Monday, December 7, 2009


It snowed in Boston over the weekend, and Willie LOVES it. It's mostly gone now, but it came down fast and our shrink wrap held firm. Let's hope that we get more of the white stuff soon!

Saturday, November 28, 2009


Along with the winter season shrinkwrapping tasks comes the task of winterizing the engine.

Last year, I didn't bother with it. Our engine is under the port settee (as seen in one of the pics below) and it stays plenty warm there since we have to heat the boat for us and the pets all winter anyhow. Winterizing really just helps things not freeze when you will be away from the boat, but we are never gone for long enough to care. We just leave a small heater on and have a friend watch in case the power goes out.

However, our engine is seawater cooled and winterizing has the added bonus of clearing the corrosive seawater out and replacing it with fairly neutral engine coolant for 4 or 5 months. That little bonus makes winterizing worth it to me, so today I changed the oil (done every spring and fall), flushed the system with coolant, put some sta-bil in the fuel tanks, and put some preservation gunk in the spark plug holes (is there a better name for those? I'm sure there is)

In this picture you can also see the 120 amp alternator we put on this fall. Our old 40 amp motorola was dead and even when it was alive it could barely put any juice into our battery bank, so I replaced it with this monster. Works great, and it's so clean and shiny! Made specifically to fit the Atomic 4 :)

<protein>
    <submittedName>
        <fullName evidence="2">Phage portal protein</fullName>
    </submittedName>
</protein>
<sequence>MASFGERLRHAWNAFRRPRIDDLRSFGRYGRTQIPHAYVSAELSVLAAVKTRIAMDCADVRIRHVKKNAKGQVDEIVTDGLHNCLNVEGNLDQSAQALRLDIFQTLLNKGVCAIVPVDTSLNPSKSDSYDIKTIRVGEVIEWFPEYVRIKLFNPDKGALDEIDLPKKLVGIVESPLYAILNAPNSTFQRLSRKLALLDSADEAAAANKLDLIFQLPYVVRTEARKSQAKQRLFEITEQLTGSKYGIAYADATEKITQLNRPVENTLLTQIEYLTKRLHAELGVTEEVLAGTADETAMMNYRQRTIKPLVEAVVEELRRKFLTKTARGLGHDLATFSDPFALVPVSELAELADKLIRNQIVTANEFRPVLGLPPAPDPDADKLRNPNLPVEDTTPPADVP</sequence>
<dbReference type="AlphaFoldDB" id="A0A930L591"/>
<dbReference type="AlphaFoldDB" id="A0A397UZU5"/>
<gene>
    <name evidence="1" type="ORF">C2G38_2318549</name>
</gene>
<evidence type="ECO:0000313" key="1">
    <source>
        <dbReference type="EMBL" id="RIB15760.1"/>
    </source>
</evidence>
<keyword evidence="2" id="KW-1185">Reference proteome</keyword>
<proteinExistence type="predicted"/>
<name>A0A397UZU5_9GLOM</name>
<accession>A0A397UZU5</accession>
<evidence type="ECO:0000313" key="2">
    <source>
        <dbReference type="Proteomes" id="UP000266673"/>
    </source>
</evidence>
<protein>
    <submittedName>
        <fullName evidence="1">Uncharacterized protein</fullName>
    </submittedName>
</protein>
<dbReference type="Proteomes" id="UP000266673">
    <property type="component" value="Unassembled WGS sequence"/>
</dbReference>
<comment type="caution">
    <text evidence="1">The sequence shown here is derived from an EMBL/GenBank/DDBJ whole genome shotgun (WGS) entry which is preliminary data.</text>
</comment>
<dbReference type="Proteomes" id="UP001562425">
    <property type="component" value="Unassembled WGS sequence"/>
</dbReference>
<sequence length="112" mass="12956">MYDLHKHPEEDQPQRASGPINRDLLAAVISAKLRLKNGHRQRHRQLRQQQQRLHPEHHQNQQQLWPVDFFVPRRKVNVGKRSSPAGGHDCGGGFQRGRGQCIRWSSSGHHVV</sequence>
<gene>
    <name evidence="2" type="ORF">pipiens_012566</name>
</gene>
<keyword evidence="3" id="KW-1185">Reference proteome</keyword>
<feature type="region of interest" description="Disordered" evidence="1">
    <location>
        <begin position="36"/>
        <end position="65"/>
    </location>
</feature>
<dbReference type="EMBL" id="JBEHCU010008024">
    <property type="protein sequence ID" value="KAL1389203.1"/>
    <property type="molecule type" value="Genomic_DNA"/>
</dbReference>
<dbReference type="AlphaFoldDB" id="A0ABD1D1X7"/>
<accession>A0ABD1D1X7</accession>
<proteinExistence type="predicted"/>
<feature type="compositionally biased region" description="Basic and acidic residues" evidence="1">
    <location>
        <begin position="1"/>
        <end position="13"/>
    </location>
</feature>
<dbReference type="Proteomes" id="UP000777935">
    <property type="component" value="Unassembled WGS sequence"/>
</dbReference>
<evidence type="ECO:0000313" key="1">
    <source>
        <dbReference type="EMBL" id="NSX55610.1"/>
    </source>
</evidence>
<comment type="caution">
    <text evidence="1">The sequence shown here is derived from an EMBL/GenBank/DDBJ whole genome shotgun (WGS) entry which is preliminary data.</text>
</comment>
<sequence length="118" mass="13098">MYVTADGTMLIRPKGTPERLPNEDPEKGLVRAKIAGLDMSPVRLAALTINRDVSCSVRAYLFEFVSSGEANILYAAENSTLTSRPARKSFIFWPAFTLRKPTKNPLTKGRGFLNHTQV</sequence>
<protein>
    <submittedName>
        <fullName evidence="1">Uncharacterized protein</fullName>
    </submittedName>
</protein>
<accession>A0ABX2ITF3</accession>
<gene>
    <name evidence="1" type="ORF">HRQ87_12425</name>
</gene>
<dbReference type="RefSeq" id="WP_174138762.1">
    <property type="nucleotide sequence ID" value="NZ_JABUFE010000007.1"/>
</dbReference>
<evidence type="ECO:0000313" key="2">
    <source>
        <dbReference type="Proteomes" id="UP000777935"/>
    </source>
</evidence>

Willie is never quite sure what to think when the cover is off of the engine.

Monday, November 23, 2009

Nice days in the fall.

So far, this autumn has been a very mild one. It is kind of sad that we can't go out sailing due to shrink wrap being on the boat, but we can still make good use of the weather. I made a temporary rig to hold up a cockpit table that we got for free as scrap from a fellow boater who installed a new one. I'll put the table in the right way in the spring, but for under the shrinkwrap it makes a great place to sit and enjoy some hot coffee. Around 40-50 degrees outside it is 60 something under the wrap. Perfect :) Just like summer....

Friday, November 20, 2009

Constitution Marina Pool Parties

The most frequently asked questions by far from dirt dwellers revolve around one thing - the winter. With the cold and snow fast approaching, I thought I'd take a moment to let people know how the liveaboards at Constitution Marina beat the winter blues.